The problem for women in the postwar period, however, was widespread dissatisfaction and unhappiness with the social role into which they were forced, along with both overtly sexist laws and oppressive cultural codes. To cite a few examples, it was perfectly legal (and commonplace) for men to discriminate in hiring and workplace practices based on a woman’s appearance - flight attendants (“stewardesses” in the parlance of the time) were routinely fired at age 30 for being too old to maintain the standards of attractiveness enforced by airlines. Pregnancy was also grounds for termination, and unmarried women were generally paid fair less than men since it was assumed they would eventually marry and quit their jobs. White women in the United States made 60% of the earnings of men doing the same work, with black women earning a mere 42%. Rape charges were routinely dismissed if a victim had “asked for it” by being alone at night or being “inappropriately” dressed, and there was no legal concept of marital rape. Domestic violence remained commonplace, and husbands were generally only held accountable by the law if the violence seemed excessive from the perspective of police and judges. In short, while the first-wave feminist movement had succeeded in winning key legal battles, a vast web of sexist laws and cultural codes ensured that women were held in precisely the “secondary” position identified by Beauvoir.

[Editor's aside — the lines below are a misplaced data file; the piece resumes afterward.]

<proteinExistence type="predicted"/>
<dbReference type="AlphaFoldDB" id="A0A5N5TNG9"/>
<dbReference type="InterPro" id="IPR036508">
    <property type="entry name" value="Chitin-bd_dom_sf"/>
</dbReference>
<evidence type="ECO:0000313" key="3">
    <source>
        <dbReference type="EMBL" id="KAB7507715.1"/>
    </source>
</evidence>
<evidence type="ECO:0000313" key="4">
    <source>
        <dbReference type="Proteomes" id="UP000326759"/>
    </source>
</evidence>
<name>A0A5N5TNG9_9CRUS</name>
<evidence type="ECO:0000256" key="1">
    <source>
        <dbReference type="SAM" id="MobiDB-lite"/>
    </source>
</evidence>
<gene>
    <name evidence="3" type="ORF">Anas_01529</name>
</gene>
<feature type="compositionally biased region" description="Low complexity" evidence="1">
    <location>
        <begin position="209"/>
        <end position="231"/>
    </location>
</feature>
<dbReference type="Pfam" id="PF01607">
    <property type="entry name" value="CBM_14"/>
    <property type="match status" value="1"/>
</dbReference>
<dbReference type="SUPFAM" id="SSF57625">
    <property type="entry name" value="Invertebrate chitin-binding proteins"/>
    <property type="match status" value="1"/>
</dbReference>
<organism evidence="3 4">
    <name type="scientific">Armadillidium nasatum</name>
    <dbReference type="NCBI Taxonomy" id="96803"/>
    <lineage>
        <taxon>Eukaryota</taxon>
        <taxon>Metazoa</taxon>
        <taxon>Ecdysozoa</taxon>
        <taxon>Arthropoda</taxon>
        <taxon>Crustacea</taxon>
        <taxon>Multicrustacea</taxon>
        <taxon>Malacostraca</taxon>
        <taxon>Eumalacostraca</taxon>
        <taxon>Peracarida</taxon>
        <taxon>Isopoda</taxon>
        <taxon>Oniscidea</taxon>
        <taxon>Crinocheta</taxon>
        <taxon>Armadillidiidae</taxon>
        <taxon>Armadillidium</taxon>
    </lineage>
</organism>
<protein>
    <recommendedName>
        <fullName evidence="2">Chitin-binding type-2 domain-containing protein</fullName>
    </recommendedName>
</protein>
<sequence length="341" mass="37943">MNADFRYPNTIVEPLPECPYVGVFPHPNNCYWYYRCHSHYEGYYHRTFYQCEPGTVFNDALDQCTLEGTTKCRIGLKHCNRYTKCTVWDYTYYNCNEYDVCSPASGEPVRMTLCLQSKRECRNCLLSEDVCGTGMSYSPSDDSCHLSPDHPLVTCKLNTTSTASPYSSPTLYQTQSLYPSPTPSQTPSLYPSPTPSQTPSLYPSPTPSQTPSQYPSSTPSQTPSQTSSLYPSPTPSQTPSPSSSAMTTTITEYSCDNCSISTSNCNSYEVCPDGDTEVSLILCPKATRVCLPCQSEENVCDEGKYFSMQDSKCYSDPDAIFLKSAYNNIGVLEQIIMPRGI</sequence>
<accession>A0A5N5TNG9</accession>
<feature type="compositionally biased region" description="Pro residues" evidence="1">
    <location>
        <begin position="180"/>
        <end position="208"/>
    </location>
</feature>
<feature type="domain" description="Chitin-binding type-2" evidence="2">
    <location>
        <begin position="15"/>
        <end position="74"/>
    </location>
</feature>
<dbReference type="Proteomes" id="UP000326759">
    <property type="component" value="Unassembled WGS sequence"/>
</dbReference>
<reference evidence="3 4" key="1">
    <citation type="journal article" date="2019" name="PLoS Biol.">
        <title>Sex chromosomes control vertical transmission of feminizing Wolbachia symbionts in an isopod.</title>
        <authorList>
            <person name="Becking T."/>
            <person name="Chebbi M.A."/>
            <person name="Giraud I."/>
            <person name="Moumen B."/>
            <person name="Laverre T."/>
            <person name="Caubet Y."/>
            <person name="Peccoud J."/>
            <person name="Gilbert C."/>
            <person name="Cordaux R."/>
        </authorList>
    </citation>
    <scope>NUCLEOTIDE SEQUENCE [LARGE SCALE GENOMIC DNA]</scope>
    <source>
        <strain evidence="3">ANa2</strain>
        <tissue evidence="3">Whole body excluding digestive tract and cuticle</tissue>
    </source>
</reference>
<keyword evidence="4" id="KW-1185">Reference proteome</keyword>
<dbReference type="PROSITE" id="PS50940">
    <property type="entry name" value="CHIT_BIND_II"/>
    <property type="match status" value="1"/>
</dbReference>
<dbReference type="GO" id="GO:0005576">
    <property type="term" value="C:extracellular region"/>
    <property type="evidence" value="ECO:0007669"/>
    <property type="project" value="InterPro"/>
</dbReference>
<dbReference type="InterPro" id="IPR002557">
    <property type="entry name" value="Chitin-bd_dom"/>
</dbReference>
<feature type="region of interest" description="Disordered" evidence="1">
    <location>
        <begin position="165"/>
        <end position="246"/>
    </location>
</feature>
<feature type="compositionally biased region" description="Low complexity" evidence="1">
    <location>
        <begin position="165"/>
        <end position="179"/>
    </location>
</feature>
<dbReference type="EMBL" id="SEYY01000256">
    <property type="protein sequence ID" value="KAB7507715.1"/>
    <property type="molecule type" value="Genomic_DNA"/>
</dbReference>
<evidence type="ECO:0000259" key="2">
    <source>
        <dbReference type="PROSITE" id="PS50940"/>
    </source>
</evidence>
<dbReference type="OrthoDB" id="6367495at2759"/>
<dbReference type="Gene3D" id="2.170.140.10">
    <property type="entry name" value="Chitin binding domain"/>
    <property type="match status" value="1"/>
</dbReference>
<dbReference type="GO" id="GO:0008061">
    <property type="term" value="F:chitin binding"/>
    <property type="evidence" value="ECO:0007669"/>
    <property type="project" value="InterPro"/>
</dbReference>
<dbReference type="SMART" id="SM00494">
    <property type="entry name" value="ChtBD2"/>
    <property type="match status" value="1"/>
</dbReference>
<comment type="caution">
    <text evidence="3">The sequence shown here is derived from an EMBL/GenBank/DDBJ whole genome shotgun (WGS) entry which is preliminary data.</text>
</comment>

In response, starting in the mid-1960s, the second-wave feminist movement came into existence to combat precisely these forms of both legal and cultural oppression and discrimination. Beauvoir herself joined the French Women's Liberation Movement, joining many women who were one-third of her age at that point (she was in her 60s at the time). Likewise, in the United States, second-wave feminism was often referred to as the "Women's Lib" movement, with comparable movements emerging across the western world.

    Protest march of members of the American Women's Liberation movement.
    Figure 14.4.3: Members of the (American) Women’s Liberation Movement marching in 1970.